How to Grow English Ivy

11/05/2020 | Ken Davis Fall, How to Grow.., In the Garden

by Ken Lain, the mountain gardener

The only evergreen vine that stays green in shady gardens. Large lustrous foliage stays waxed green through winter, forming a lush blanketing groundcover under large shrubs and trees. Quickly climbs walls, pillars, arbors, and fences without support. One of the best vines uses is dangling from the edges of hanging pots and baskets or cascading off the edges of tall urns planted with upright fillers.

A European native, English ivy was brought to the New World by colonial settlers and soon naturalized into the wild. Ivy League college’s nickname came from the Ivy-covered walls of this plant. The plant is versatile and famous as an indoor houseplant or grown outdoor in hanging baskets.

Frequently used as a dense groundcover in places where turfgrass and other groundcovers do not readily grow. It is also used as an ornamental climbing cover for fences, stone walls, and brick facades. English Ivy can reach 100 feet in length as a groundcover or upward as a climbing vine. As a groundcover, the plants grow about 6 to 8 inches tall.

Botanical Name         Hedera helix

Common Name         English ivy

Plant Type                  Perennial woody evergreen vine

Mature Size               6 – 8 inches high; up to 15 feet long as a vine

Sun Exposure            Filtered sun or full shade

Soil Type                    Rich soil with plenty of organic material

Soil pH                       6.0 to 7.8

Hardiness Zones        4 to 8 USDA

Native Area                Northern Europe and western Asia

How to Plant and Grow English Ivy

Properly grown, Ivy makes a beautiful trailing plant or climbing, and fantastic for topiaries.

The secret to growing healthy Ivy is to provide cool nights with bright days. Clinging aerial roots enable the plant to grow up supports or be allowed to trail from hanging baskets.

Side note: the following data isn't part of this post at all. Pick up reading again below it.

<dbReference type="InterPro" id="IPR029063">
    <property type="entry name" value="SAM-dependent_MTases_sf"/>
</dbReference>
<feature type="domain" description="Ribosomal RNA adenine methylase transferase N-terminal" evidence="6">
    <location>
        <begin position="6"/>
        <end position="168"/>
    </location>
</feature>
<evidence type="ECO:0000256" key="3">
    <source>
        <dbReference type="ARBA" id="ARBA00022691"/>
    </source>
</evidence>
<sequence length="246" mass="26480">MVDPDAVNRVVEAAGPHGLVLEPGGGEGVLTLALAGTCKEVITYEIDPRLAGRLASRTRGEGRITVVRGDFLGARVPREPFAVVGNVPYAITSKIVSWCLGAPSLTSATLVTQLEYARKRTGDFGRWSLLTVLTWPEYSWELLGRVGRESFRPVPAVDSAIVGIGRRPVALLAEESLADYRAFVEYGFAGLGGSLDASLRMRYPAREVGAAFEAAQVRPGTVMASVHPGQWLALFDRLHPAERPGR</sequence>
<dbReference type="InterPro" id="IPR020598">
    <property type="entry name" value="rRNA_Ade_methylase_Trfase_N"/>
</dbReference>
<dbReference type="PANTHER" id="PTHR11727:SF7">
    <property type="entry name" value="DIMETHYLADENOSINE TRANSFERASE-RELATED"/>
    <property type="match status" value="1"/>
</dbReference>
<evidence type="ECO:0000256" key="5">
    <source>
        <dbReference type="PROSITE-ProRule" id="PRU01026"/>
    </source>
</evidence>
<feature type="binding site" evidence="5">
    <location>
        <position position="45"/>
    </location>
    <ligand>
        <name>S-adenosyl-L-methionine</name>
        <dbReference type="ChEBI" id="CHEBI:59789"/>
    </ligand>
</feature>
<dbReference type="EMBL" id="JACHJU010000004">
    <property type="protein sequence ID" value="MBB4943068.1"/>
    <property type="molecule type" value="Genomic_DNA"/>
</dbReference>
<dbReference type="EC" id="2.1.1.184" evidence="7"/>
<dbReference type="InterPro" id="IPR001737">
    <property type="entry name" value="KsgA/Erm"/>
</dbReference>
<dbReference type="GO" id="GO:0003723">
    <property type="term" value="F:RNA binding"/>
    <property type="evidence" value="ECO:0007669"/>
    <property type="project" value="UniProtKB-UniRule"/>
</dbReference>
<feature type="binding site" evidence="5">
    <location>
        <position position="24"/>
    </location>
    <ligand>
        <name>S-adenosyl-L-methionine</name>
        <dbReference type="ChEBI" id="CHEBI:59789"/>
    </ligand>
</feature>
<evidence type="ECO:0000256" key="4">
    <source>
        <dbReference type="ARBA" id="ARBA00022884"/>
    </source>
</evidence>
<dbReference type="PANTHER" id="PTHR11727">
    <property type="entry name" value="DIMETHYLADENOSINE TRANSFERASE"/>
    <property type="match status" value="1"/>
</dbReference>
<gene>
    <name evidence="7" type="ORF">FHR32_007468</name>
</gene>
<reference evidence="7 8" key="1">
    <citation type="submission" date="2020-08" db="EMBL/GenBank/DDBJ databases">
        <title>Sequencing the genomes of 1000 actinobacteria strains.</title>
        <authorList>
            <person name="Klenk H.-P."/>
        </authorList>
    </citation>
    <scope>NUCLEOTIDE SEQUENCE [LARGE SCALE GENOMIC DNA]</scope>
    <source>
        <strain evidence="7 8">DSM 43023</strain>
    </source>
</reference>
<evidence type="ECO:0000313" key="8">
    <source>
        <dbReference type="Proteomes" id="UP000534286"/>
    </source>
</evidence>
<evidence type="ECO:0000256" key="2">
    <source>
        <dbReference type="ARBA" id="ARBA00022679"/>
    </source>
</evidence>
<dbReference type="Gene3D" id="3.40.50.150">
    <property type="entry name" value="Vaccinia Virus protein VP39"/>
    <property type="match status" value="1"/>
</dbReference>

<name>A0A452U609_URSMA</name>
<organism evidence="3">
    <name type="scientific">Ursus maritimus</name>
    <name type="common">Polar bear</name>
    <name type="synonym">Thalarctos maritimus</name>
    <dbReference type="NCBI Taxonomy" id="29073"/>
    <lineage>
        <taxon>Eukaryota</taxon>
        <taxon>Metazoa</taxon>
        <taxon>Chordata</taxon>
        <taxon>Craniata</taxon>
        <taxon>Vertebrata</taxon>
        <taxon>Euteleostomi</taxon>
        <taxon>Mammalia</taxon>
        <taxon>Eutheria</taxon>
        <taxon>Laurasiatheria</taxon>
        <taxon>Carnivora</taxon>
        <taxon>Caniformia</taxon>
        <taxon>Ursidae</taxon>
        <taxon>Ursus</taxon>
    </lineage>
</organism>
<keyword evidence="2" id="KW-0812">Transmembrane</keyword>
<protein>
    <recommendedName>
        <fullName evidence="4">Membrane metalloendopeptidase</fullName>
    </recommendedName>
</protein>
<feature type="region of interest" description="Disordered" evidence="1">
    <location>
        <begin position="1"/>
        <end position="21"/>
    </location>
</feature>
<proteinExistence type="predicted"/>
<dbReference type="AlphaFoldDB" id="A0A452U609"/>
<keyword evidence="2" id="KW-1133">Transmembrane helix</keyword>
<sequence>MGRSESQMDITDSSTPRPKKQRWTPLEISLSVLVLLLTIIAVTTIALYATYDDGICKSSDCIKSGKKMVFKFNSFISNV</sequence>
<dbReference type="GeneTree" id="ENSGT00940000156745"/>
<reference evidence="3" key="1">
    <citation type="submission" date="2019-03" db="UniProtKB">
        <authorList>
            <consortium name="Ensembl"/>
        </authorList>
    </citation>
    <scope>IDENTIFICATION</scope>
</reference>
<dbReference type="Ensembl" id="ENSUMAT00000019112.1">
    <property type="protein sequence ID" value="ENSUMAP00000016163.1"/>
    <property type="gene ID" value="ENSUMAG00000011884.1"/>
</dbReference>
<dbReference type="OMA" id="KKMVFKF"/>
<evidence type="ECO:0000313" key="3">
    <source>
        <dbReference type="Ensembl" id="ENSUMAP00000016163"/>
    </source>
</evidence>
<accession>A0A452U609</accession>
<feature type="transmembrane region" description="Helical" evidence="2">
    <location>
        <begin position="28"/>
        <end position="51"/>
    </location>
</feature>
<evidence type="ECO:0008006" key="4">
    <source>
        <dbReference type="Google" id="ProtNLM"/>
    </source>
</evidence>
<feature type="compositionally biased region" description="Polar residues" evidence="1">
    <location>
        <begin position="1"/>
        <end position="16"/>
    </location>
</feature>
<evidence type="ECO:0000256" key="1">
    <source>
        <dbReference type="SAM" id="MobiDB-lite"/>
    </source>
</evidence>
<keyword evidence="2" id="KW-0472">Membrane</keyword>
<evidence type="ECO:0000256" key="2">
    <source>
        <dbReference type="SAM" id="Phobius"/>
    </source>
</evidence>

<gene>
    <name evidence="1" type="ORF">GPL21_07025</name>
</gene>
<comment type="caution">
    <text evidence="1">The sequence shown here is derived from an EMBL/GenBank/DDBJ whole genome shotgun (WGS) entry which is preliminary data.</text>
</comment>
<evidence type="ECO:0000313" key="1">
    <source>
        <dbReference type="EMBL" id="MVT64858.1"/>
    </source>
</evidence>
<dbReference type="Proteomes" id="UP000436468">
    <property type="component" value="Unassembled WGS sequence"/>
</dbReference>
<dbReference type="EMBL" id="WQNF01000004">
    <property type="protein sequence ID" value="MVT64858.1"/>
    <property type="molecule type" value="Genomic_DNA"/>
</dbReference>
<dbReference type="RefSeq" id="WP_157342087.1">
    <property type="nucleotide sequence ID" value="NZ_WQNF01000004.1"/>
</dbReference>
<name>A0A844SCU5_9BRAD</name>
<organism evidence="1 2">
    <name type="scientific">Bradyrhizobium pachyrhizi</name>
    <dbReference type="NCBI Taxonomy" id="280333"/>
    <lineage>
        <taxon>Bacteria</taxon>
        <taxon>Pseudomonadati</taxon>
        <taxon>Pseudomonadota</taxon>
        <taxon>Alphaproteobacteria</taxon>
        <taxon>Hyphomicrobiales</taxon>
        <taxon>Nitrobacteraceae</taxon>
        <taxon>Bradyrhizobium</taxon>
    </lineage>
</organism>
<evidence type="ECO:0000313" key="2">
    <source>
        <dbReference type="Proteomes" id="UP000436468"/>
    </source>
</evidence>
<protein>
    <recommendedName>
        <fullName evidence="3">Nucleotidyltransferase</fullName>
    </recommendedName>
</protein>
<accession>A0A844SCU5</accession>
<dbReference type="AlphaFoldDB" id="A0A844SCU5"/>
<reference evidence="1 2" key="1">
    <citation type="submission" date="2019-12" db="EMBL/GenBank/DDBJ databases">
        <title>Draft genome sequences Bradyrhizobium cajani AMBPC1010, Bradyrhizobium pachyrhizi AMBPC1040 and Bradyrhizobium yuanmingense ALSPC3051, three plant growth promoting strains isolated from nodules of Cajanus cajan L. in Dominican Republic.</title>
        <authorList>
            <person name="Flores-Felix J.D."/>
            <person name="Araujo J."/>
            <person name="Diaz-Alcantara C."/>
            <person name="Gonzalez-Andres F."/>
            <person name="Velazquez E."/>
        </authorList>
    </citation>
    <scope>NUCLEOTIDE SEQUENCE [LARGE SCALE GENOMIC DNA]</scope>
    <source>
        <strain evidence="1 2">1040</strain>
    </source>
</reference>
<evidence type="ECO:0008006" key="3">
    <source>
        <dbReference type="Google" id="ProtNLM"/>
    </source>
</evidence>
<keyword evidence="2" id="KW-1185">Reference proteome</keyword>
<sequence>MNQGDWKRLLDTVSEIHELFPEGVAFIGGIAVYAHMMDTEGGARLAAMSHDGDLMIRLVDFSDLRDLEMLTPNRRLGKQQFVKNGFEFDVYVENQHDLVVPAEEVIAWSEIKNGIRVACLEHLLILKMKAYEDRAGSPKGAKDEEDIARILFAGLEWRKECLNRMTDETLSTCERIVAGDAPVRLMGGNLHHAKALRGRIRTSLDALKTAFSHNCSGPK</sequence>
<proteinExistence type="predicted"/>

Light

In both winter and summer, Ivy requires bright light but avoid direct sunlight in summer. In winter, plants can accept a bit of direct sunlight, such as south-facing windows.

Boston Ivy Close up

Soil

Fertile, moist, well-drained soil is ideal for English ivy. In dryer mountain soils, the ground should be heavily mulched to retain moisture and keep it cool. Indoors, English ivy grows best in Watters Organic Potting Soil.

Water

Water newly planted Ivy regularly with a garden hose for at least one month (2 months in Summer). Automatic irrigation systems may not be sufficient initially. Water frequency will vary according to the season, exposure, and plant size.

April – Oct this Ivy should be irrigated 2 x weekly.

Nov – Mar this Ivy should be irrigated 2 x monthly.

Indoor potted Ivy prefers moist, humid conditions, but not soaking. Don’t let the soil dry out and keep it evenly moist.

Temperature and Humidity

Outdoors, English ivy does best in moderate conditions, protected from both harsh winter winds and excessive summer heat. Very humid conditions can encourage root rot and bacterial leaf spot.

Ivy grown indoors prefer cooler nights, often below 60 degrees Fahrenheit. Many species can overwinter outside in pots and will grow back from their stems. During hot summer days, mist frequently.

Fertilizer

Feed 4x Times per Year with either 7-4-4 All Purpose Plant FoodSoil Sulfur, or Humic. Here’s the recommendation by season:

Spring = 7-4-4 All Purpose Food + Soil Sulfur

Summer = 7-4-4 All Purpose Food + Humic

September = 7-4-4 All Purpose Food

December = 7-4-4 All Purpose Food

Repotting

Repot small ivy plants into fresh Watters Potting Soil every year, or every other year for larger plants. Old, tired plants can be refreshed and replanted into their same containers with new Potting soil.

Varieties of English Ivy

The most popular Ivy sold at Watters Garden Center is true Ivy, from the genus Hedera. We actually sell 15 species of Hedera, but Hedera helix is the star as far as cultivated plants are concerned. It has been extensively hybridized into several exciting leaf patterns and shapes. Growth requirements for all Hedera ivies are similar.

Pruning

It’s hard to make a mistake when pruning Ivy. It grows with such vigor you simply feed with Watters 7-4-4 Plant Food, and the vine will grow its way out of any error. To keep Ivy compact and bushy, pinch off the growing tips. Vigorously cut back plants every three or four years to rejuvenate growth. When planted as an outdoor ground cover, cut away the edges with a spade to trim it.

Common Pests/ Diseases

Aphids and spider mites are the most common pests. Spray with Watters Multi-Purpose Insect Control for the best treatment.

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